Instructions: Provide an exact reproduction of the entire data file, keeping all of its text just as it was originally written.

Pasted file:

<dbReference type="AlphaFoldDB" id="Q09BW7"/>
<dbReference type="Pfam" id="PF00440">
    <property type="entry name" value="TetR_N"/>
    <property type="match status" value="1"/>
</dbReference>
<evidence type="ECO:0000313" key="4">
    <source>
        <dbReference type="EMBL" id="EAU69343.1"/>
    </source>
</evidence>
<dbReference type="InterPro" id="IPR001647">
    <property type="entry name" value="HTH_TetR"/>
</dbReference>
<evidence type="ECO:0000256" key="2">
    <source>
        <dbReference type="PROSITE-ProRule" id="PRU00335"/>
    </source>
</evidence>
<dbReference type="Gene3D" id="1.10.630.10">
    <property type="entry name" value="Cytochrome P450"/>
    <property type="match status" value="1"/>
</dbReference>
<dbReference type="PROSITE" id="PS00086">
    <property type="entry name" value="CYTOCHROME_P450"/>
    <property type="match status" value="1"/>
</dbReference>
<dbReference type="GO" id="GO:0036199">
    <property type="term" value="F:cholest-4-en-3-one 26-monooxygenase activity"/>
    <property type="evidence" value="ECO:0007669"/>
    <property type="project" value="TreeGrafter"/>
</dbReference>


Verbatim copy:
<dbReference type="AlphaFoldDB" id="Q09BW7"/>
<dbReference type="Pfam" id="PF00440">
    <property type="entry name" value="TetR_N"/>
    <property type="match status" value="1"/>
</dbReference>
<evidence type="ECO:0000313" key="4">
    <source>
        <dbReference type="EMBL" id="EAU69343.1"/>
    </source>
</evidence>
<dbReference type="InterPro" id="IPR001647">
    <property type="entry name" value="HTH_TetR"/>
</dbReference>
<evidence type="ECO:0000256" key="2">
    <source>
        <dbReference type="PROSITE-ProRule" id="PRU00335"/>
    </source>
</evidence>
<dbReference type="Gene3D" id="1.10.630.10">
    <property type="entry name" value="Cytochrome P450"/>
    <property type="match status" value="1"/>
</dbReference>
<dbReference type="PROSITE" id="PS00086">
    <property type="entry name" value="CYTOCHROME_P450"/>
    <property type="match status" value="1"/>
</dbReference>
<dbReference type="GO" id="GO:0036199">
    <property type="term" value="F:cholest-4-en-3-one 26-monooxygenase activity"/>
    <property type="evidence" value="ECO:0007669"/>
    <property type="project" value="TreeGrafter"/>
</dbReference>